When it comes to female characters, there's a wide range to go between 'completely exploitative' and 'gender equality.' Platinum Games' Bayonetta, as she was originally designed, straddles that divide, then winks knowingly at the camera. It's impossible to say for sure what makes her such a favorite in my mind--is it the stiletto sashay; the huge violet butterfly wings; the untouchable diva dialogue...? It's even possible to draw comparisons to Madonna's utterly unabashed sexuality in Platinum's protagonist, though the fact that the game's producer assumedly knows very little about drag does obscure the illusion somewhat.
There's a little less spandex and a lot more leather in the designs below, and for good reason: they were a little side-project by concept artist Wesley Burt, sometime around the game's launch. There are six characters in total, ranging from #1's 'Katy Perry with guns' to #6's 'steampunk harlequin' motif. I'm also in love with the liberal use of hair decorations here, as well as the positively Andersian piece on #3.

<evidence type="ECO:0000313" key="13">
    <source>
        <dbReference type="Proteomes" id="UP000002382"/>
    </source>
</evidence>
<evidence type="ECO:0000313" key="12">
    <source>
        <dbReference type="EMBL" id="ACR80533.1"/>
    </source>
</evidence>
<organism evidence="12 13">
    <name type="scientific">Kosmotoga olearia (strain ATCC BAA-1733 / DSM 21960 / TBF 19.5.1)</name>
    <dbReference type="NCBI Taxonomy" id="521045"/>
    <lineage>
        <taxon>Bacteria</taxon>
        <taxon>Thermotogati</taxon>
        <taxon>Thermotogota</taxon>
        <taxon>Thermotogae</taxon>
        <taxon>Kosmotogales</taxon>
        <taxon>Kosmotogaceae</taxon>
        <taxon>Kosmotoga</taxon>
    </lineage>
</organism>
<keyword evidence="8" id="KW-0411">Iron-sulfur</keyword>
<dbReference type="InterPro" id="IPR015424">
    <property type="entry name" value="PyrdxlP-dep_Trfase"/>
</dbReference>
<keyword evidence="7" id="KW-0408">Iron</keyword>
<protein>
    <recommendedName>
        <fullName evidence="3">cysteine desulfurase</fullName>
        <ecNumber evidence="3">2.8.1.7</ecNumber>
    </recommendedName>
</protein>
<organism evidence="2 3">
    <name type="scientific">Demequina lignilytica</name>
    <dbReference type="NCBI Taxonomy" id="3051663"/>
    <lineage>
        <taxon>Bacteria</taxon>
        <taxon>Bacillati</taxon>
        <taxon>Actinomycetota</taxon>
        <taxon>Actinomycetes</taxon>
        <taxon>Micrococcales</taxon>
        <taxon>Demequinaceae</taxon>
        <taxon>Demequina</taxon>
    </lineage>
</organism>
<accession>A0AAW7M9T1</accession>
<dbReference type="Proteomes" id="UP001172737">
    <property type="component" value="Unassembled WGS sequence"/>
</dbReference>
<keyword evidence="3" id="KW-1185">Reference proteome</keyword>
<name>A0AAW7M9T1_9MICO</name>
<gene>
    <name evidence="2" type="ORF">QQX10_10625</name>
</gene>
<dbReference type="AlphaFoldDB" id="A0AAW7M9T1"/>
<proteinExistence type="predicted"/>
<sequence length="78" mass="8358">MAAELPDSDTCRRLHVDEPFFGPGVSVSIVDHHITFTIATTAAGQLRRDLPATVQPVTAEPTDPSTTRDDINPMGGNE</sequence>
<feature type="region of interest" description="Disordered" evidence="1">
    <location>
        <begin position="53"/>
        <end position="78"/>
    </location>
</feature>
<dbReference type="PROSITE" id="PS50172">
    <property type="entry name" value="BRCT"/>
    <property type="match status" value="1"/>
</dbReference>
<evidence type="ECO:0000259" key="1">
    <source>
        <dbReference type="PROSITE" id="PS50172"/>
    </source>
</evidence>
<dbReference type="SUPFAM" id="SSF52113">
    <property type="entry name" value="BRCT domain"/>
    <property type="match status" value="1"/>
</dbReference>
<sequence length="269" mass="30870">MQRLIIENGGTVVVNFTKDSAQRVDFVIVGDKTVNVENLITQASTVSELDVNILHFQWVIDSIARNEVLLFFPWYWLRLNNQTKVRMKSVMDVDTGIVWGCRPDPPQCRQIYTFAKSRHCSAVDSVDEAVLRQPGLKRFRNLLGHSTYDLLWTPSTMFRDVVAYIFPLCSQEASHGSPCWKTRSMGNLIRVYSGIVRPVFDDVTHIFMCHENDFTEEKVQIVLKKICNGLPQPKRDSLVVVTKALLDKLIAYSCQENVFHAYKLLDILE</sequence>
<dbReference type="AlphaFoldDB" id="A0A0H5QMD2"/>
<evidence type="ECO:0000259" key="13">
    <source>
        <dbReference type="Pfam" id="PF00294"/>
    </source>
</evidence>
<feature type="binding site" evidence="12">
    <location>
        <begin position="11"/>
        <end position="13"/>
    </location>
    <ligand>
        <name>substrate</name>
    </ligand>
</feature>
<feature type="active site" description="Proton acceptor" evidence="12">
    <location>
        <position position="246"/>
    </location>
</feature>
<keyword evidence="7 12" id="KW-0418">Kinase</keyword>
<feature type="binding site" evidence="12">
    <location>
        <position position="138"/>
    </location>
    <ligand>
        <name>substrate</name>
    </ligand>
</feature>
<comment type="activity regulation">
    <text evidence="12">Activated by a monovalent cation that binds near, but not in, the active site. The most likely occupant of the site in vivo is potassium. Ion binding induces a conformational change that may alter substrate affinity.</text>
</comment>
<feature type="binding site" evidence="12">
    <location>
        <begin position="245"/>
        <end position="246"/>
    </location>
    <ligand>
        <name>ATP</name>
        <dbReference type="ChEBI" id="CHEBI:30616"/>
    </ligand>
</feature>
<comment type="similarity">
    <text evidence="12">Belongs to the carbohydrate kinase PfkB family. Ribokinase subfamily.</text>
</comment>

What's more interesting than Burt's redesigns, though, is what they say about the difference between Eastern and Western character art. These designs still have sexiness & sass, but with a lot more trappings and sturdiness. Bayonetta's boots actually look like they could hold pistols, and there's enough coverage on the old girl to evoke layers of armor. A game with this character would play less like Devil May Cry and more like Red Dead Redemption.
While the original, unbelievable design on Bayonetta fits the game's tone, it does leave one to wonder if Japanese developers will ever give a female character sufficient physical coverage to warrant going into battle alone. Part of me wants to bring up Samus Aran, but... well, we all played Other M.
So which Bizarro-Bayonetta needs her own game the most?